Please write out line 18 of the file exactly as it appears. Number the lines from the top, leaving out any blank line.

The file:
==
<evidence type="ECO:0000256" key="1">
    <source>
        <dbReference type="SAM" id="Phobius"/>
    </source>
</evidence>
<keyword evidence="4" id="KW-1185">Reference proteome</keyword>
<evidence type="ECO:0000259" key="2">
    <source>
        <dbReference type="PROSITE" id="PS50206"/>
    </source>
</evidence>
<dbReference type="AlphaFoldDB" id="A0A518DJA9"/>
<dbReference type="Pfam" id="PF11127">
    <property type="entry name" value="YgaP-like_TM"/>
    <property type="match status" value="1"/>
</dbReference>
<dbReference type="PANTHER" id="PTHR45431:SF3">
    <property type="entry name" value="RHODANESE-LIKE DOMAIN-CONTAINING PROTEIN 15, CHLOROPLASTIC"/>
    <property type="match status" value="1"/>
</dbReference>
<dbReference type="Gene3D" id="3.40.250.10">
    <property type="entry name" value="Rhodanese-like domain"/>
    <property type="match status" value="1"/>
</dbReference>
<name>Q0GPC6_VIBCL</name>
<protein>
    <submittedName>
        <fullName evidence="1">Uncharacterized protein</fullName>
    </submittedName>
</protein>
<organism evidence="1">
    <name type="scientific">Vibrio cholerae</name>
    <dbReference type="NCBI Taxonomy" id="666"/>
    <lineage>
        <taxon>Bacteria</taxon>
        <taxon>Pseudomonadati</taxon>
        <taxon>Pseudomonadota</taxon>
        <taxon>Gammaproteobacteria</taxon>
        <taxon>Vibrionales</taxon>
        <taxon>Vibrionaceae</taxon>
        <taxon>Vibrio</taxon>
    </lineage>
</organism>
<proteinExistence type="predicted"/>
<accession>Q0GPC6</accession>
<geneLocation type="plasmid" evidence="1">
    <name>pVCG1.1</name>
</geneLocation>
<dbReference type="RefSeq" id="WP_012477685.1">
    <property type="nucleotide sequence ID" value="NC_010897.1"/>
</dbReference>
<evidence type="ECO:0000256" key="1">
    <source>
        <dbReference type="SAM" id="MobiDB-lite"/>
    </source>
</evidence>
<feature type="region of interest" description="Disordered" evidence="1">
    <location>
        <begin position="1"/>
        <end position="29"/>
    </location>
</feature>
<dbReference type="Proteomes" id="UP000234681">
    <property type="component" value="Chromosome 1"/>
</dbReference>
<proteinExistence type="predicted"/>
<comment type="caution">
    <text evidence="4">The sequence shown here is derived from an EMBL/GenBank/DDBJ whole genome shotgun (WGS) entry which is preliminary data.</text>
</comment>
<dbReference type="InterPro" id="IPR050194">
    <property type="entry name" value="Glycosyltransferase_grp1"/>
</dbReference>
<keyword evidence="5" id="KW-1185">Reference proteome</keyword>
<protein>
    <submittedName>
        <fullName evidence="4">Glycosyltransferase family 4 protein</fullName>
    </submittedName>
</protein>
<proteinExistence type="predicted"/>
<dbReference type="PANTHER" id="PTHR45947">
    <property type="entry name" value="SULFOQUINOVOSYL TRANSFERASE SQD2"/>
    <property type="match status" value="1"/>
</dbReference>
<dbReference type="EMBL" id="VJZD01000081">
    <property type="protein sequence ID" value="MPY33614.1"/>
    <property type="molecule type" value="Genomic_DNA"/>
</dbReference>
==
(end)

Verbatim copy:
    <property type="entry name" value="RHODANESE-LIKE DOMAIN-CONTAINING PROTEIN 15, CHLOROPLASTIC"/>